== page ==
As public lands in the West get more crowded with outdoor enthusiasts, the ranching industry must figure out how to coexist with more people and their pets.

Putting out lethal poison to kill predators on public grazing allotments isn’t conducive to a happy coexistence. It is truly horrible PR.

The Environmental Protection Agency re-cently hit the pause button on a debate over col-

lateral damage caused by baited cyanide bombs

and backed off from reauthorizing their use.

Reauthorization would have come with new requirements to notify residents within a half mile of the devices, placement at least 100 feet from public roads and trails, and signs located within 15 feet of the devices.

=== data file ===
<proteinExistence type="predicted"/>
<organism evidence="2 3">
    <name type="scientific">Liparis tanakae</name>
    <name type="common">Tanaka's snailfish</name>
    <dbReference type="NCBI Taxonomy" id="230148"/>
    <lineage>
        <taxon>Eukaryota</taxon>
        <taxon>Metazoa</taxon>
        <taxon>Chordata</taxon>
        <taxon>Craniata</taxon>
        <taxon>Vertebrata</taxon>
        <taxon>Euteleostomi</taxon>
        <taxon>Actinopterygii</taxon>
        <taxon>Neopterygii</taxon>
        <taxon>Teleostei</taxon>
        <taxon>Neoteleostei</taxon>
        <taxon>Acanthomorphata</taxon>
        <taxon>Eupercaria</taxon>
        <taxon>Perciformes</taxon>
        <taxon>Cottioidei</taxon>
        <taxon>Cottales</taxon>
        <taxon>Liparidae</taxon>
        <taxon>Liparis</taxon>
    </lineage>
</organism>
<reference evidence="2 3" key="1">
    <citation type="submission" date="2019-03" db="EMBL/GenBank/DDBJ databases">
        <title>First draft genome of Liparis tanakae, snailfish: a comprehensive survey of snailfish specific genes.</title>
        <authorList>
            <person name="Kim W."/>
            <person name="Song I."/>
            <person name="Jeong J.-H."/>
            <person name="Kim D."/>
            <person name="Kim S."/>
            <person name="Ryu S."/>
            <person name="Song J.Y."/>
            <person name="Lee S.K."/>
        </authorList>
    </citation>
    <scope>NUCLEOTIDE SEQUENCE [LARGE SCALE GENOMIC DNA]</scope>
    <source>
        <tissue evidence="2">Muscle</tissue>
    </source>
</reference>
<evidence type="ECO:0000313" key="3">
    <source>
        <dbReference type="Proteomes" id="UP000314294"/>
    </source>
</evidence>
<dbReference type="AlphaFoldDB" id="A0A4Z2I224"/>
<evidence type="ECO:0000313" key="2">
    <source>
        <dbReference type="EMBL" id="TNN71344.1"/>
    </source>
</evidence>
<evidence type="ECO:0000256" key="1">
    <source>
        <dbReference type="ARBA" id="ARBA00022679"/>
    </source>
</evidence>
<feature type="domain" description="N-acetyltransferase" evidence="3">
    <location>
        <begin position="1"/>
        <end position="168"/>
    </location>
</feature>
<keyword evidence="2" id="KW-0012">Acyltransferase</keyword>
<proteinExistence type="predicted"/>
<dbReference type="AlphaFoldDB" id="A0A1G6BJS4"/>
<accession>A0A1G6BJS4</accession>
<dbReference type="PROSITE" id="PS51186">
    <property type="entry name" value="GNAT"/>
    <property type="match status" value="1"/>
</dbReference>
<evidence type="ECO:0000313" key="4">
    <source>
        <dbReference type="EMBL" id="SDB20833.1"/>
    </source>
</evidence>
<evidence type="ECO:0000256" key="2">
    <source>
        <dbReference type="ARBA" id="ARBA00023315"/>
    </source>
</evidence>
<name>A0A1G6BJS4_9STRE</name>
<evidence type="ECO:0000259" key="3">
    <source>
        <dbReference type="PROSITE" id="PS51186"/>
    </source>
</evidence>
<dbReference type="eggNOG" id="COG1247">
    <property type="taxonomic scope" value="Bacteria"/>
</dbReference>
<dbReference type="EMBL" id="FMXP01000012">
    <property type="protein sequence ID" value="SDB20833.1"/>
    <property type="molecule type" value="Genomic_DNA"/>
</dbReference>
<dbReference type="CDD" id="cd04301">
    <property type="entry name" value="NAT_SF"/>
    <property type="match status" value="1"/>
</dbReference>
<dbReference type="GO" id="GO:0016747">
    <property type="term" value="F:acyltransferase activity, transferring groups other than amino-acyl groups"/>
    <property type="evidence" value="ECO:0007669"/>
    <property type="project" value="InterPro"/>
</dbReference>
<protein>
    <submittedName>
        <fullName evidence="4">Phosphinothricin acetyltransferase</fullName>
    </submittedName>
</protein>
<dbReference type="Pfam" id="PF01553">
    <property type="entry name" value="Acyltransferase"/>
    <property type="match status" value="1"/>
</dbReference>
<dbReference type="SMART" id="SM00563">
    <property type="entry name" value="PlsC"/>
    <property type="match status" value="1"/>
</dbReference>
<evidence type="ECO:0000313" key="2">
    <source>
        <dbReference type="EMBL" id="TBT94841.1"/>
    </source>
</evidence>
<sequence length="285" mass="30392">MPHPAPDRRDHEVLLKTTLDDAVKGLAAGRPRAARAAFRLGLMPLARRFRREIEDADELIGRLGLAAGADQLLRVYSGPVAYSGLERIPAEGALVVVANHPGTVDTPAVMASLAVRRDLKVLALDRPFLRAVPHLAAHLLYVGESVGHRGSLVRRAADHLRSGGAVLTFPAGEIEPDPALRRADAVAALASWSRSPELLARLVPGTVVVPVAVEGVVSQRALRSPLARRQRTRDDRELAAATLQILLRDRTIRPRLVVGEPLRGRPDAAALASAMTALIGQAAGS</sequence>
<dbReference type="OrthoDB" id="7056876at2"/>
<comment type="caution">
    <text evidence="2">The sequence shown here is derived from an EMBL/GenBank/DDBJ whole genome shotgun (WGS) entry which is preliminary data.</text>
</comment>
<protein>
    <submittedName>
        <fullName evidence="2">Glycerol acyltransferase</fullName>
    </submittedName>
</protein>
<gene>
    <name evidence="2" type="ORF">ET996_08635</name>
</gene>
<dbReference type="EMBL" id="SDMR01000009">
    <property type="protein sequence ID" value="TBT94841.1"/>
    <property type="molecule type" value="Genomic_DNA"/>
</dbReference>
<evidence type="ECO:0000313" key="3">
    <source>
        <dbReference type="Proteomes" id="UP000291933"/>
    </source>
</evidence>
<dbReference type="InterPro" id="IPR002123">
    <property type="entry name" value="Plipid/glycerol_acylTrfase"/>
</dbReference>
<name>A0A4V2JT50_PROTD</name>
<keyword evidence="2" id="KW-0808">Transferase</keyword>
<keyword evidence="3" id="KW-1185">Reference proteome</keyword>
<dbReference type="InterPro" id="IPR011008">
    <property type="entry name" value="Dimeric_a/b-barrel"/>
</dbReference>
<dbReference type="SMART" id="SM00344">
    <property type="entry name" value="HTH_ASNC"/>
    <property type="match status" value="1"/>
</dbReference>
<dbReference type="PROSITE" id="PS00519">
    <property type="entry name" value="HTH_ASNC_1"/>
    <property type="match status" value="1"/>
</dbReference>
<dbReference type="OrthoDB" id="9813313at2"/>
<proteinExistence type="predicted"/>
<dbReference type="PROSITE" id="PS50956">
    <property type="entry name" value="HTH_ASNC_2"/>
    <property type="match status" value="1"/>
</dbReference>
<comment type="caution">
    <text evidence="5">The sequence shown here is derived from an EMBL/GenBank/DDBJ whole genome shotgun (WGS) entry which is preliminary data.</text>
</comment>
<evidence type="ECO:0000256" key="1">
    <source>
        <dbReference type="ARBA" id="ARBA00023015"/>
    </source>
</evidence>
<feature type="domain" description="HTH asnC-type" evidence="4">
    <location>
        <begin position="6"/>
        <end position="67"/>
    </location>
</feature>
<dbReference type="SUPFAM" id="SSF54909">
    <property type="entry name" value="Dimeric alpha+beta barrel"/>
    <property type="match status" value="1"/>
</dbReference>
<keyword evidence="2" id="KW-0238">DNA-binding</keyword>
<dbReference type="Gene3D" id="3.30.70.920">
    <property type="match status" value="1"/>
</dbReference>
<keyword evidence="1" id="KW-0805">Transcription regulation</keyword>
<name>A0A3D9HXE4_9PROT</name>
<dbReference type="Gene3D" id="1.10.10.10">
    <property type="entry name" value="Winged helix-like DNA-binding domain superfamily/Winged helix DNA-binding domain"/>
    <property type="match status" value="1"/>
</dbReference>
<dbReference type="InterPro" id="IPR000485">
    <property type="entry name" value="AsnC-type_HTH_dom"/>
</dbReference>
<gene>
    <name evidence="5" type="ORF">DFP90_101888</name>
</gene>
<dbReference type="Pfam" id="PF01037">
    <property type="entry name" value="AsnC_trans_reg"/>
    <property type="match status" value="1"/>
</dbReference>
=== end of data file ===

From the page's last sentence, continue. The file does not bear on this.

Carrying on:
The rules didn’t satisfy opponents because they will not stop the killing of nontarget species. Skunks, bears, dogs, raccoons and foxes can’t read. The devices have killed hundreds every year.

Americans love the idea of the West’s roving cattle herds and bucolic bands of sheep. They love the nation’s wildlife, too.

It’s hard for them to square the image of self-reliant cowboys and sturdy sheepherders with explosive poison that kills any animal that touches it. It’s contrary to the “cowboy way,” a fair contest for survival between man and nature.

Livestock shouldn’t be left helpless on the range. A cowboy or cowgirl with a good rifle and modern penning could keep them safe.

Meat and wool would cost more, but the price would protect wildlife, family pets and kids like the Idaho boy exposed to cyanide when his dog exploded one of the devices. It’s a price worth paying.

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